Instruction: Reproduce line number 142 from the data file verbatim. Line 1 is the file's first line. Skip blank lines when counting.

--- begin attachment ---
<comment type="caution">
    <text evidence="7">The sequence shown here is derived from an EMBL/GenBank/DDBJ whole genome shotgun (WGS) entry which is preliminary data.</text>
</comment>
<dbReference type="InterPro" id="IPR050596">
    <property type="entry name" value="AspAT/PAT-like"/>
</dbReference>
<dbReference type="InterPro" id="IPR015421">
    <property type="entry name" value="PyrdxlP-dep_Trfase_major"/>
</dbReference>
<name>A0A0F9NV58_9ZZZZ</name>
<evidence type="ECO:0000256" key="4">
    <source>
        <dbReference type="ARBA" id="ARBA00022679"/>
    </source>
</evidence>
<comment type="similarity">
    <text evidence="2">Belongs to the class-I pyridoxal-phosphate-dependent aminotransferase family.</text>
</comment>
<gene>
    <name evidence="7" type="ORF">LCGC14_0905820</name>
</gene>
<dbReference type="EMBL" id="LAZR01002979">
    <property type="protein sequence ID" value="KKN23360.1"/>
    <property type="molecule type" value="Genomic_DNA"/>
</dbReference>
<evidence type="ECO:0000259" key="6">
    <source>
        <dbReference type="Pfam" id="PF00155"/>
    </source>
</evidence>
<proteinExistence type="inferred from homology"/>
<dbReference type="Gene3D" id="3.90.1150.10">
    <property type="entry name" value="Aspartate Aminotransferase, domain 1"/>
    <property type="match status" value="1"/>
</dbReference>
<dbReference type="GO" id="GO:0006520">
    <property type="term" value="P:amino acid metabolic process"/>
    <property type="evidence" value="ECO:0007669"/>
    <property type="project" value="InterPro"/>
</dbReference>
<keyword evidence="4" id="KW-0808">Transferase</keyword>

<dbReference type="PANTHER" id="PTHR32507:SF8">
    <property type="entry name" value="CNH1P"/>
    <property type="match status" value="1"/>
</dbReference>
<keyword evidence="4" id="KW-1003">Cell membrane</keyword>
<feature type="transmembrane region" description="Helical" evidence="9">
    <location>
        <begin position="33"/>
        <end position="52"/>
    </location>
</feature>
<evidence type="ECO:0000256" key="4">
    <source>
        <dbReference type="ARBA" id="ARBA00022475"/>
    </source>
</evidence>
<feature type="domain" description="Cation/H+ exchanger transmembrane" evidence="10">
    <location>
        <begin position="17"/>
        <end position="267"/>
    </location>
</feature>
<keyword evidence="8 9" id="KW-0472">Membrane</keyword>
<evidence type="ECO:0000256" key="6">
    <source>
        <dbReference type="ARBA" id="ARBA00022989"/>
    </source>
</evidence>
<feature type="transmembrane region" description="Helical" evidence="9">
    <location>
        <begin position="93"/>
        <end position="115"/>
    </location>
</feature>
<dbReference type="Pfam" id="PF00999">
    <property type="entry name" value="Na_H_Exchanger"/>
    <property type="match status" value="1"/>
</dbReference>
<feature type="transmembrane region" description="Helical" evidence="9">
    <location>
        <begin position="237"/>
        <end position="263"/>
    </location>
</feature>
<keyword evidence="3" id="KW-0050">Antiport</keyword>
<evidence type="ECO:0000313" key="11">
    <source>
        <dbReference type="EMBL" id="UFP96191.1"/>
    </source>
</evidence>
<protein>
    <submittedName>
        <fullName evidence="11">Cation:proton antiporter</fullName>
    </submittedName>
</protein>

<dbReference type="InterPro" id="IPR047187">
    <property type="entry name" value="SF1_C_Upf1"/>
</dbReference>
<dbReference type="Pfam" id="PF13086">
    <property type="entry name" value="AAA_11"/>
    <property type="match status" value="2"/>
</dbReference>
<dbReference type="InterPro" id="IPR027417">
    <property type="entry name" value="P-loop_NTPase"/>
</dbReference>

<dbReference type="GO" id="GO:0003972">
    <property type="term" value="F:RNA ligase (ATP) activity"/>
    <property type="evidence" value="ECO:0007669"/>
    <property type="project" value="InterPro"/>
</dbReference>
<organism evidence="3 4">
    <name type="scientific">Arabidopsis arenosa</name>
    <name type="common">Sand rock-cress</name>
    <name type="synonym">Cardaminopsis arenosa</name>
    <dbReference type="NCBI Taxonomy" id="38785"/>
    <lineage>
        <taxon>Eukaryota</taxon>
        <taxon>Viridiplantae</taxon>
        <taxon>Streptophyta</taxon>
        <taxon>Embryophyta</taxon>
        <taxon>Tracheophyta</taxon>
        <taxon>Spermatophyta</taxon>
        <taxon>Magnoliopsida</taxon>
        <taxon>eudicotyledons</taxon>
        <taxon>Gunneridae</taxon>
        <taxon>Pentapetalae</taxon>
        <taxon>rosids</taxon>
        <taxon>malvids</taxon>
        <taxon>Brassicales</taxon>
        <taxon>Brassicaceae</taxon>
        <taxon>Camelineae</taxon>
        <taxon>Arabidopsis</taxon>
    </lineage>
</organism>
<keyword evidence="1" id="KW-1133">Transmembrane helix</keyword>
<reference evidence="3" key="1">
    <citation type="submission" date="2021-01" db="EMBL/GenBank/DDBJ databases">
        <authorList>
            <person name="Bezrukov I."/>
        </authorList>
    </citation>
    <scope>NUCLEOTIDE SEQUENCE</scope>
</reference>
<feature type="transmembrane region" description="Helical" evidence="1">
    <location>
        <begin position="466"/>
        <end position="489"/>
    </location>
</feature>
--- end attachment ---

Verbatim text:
    </citation>